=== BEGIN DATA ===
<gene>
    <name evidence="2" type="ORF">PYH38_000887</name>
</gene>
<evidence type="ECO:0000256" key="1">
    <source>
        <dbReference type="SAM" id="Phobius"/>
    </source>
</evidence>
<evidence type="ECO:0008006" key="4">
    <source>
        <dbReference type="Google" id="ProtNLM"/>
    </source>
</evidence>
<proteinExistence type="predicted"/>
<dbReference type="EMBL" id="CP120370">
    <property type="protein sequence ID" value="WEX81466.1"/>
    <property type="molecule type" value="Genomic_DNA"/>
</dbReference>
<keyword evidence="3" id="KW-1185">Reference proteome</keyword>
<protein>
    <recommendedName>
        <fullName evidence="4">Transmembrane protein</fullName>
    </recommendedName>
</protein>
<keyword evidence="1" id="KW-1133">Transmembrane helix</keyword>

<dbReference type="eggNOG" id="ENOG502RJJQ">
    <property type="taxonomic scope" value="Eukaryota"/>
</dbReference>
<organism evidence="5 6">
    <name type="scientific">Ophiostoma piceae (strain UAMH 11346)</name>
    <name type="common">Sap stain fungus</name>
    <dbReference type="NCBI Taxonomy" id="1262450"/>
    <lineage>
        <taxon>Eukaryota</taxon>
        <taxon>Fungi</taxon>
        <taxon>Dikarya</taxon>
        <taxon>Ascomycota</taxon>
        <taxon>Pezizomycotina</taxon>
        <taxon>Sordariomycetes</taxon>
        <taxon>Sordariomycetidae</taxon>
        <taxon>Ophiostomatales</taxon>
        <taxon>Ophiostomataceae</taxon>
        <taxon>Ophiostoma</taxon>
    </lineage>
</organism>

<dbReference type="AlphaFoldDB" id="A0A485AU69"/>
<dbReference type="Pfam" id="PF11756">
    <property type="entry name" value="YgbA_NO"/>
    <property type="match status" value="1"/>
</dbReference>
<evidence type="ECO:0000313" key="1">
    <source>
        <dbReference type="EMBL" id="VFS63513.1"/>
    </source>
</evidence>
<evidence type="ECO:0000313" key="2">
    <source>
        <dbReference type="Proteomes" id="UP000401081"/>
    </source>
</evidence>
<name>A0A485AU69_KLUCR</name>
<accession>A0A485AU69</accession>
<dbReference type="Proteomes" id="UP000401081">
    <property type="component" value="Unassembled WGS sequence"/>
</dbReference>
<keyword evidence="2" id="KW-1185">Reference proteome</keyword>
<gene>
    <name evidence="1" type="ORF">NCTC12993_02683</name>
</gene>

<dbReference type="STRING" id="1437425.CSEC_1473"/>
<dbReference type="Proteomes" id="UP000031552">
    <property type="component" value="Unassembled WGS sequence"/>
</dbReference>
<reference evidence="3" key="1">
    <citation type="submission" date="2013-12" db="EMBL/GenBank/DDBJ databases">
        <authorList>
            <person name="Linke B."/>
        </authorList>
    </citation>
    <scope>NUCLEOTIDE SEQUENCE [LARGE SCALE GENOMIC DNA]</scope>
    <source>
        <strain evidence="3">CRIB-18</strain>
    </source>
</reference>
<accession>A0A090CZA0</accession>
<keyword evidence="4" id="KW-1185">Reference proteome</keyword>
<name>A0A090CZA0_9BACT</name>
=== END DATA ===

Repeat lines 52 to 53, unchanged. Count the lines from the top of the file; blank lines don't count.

    <source>
        <dbReference type="EMBL" id="VFS63513.1"/>